Chartwells Deploys Programs to Overcome Food Insecurity

Chartwells Higher Education, a recognized leader in contract food service management, is creating innovative solutions to fight food insecurity at more than 280 campuses across the nation. A brand new food insecurity feature of their Dine on Campus mobile app is just one of the tools the organization is using to help those in need.

A 2016 report, Hunger on Campus, estimates as many as 44 percent of students on campus are food insecure and do not have adequate access to healthy, regular meals.

“We understand that food insecurity persists despite students receiving other conventional support such as financial aid, campus food programs and even employment,” Chartwells Higher Education Vice President of Sustainability and Culinary Services, Laura Lapp said. “We also understand that students who don’t have adequate access to quality food must make difficult decisions daily that can potentially impact the student’s education and their future.”

Chartwells High Education supports additional opportunities to provide access to quality food sources and reduce food waste through the addition of food pantries, food recovery programs, community gardens and farmers markets, and the creation of meal donation programs. Partnerships with campus food pantries exist to donate pre-portioned edible leftover meals or expiring food inventory. With the help of technology, such as the Dine on Campus mobile app, Chartwells is exploring confidential ways to communicate to food insecure students when catering events have leftover meals.

Here are a few examples of specific initiatives developed at universities across the country to address food insecurity.

• The Food Warrior Campaign at University of North Carolina at Asheville helped students reduce food waste by nearly 22 percent below the baseline. Educational events across the campus included Low Carbon Dining and How to Preserve Food Properly. Food Connection, a local nonprofit, taught srudents how to receover food to feed hungry community members. These efforts resulted in more than 200 pounds of donated nonperishable food to the campus food pantry.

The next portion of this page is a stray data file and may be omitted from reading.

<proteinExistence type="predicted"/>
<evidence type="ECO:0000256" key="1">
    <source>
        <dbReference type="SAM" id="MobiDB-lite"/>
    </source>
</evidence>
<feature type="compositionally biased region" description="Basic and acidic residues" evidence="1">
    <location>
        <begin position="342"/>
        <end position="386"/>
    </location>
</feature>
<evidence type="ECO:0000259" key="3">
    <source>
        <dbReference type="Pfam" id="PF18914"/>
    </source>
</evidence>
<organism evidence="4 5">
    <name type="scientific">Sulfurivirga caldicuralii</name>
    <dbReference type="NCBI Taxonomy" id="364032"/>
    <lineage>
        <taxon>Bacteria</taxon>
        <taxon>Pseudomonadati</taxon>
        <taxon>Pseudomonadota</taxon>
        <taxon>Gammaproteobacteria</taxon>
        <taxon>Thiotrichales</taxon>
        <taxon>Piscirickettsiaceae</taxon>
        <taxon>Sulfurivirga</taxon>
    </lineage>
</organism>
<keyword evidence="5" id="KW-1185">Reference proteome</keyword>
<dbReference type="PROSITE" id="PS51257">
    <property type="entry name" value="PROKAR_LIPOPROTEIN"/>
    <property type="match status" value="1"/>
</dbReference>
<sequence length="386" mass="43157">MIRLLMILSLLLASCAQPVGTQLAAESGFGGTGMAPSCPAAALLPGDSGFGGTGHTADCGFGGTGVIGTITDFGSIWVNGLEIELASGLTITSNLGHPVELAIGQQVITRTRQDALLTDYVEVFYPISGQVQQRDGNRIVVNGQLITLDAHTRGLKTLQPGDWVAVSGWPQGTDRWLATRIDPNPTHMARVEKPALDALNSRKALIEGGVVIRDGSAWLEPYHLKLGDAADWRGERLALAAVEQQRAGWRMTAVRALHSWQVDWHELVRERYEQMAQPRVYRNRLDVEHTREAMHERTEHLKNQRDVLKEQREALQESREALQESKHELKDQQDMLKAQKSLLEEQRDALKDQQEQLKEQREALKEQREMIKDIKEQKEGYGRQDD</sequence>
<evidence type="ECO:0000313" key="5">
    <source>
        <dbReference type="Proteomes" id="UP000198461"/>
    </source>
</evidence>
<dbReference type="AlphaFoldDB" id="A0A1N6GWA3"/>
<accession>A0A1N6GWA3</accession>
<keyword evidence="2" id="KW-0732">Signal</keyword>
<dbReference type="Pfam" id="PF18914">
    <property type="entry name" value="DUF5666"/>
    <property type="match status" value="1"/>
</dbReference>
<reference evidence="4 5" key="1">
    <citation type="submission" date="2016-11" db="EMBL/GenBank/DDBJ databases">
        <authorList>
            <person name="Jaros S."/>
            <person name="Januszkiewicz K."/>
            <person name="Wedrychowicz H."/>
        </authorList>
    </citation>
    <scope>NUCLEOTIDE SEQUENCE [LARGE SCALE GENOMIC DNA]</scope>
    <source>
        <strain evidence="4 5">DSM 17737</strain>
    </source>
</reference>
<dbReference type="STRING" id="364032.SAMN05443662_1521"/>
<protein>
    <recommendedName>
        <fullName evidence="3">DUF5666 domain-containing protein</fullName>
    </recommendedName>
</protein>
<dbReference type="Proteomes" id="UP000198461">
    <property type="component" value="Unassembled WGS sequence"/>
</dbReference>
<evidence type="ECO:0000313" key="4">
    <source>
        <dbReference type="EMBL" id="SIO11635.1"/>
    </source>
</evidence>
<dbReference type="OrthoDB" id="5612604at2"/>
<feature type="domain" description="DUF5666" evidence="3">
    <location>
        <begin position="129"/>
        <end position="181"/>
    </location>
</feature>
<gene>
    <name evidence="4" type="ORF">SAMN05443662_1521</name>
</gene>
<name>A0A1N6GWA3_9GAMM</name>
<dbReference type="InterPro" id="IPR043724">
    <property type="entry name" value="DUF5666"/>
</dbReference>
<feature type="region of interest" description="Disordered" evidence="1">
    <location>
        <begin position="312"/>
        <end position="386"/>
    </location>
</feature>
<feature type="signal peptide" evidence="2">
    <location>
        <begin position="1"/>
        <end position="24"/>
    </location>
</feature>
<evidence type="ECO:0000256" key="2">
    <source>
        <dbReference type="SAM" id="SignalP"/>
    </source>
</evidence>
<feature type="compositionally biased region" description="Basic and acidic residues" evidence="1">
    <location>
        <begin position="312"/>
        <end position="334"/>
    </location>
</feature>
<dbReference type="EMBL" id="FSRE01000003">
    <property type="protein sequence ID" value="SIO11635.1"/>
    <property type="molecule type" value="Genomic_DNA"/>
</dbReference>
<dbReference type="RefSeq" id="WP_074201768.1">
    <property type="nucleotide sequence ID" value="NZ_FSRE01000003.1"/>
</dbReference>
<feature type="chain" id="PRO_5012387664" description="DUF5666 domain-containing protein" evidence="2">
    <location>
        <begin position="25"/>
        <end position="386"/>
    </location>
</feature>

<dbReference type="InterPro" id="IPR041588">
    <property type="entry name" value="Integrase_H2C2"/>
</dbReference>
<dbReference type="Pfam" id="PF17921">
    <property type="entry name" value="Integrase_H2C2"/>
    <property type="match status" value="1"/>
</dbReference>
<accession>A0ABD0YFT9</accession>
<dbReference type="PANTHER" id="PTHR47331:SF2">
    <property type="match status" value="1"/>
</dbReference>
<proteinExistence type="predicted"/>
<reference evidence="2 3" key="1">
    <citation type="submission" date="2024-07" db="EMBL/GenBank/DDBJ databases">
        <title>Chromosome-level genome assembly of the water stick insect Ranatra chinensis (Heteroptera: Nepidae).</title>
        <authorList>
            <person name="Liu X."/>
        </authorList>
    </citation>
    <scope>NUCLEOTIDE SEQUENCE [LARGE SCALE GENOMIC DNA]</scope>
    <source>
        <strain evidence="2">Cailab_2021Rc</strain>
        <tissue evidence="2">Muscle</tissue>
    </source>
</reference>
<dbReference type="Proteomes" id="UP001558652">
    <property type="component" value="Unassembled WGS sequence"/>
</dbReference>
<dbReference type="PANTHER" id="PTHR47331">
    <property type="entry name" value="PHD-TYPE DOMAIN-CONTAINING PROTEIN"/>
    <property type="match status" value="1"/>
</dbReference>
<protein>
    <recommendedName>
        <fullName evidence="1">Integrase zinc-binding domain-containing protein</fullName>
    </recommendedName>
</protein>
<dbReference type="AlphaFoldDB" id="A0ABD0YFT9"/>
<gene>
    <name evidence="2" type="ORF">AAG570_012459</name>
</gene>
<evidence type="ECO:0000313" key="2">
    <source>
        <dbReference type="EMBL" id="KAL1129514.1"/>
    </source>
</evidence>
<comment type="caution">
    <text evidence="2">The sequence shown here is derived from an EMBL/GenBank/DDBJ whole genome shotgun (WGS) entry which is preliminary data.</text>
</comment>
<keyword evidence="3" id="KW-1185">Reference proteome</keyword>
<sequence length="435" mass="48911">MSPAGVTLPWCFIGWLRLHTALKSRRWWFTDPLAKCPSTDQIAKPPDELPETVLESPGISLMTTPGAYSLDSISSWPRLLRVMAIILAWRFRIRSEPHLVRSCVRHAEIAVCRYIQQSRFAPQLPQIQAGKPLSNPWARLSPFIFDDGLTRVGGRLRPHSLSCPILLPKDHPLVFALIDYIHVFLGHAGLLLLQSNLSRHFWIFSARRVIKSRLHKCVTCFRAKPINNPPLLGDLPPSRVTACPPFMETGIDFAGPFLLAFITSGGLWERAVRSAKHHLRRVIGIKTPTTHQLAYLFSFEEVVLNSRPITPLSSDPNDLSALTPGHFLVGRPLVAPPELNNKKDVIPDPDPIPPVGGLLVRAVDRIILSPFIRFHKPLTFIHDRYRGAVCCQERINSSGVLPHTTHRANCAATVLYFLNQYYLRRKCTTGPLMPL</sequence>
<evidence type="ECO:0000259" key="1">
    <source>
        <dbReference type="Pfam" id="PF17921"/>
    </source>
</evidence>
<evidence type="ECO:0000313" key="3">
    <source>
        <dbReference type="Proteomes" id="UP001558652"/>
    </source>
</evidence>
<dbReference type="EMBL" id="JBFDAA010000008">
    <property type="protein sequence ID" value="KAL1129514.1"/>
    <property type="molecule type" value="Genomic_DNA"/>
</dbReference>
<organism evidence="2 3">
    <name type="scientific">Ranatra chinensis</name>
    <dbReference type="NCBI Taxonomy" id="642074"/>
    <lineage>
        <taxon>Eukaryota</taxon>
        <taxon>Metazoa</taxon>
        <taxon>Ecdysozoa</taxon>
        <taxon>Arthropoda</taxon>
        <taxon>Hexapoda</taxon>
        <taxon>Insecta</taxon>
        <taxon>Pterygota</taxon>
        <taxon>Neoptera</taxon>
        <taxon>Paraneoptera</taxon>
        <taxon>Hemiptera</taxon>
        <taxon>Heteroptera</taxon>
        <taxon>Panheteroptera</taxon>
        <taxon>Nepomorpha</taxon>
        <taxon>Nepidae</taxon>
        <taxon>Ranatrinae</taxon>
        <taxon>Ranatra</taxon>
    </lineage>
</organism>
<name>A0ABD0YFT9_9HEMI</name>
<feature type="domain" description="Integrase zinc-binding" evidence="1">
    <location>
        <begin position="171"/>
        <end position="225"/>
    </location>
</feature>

• The 49ers Give Campaign at the University of North Carolina at Charlotte gave students the option to use $49 of their declining balance from their meal plans to make a contribution to the student food pantry on campus. These donations, and those generated from funds that would not roll over at semester end, as well as cash and credit donations, were used to purchase food for students in need.
• Beginning Spring 2019, students who frequent the on-campus food pantry at San Jose State University, along with several other campuses, will be able to sign up for food insecurity notifications from Chartwells Dine on Campus mobile app. This feature will offer food insecure students the ability to receive notifications from dining services where there is additional food available to them on campus.

The November issue of Chartwells newsletter features additional examples of giving, community and kindness happening on campuses across the nation.

Chartwells Higher Education works alongside its partners and campuses to reinvent the dining experience helping students take charge of their nutrition and overall wellness. The programs are designed to bring people together for meaningful lifestyles and lasting relationships.

About Chartwells Higher Education Dining Services
Chartwells is the recognized leader in contract food service management, hospitality and award-winning guest service within 280 college and university dining environments throughout academic institutions across the U.S. Chartwells’ nutritious cuisine not only satisfies the unique appetites, lifestyles and dietary needs of every guest dining on campus, but it also brings people together to promote the high-intensity relationships that will prepare students for the future. For more information, visit,,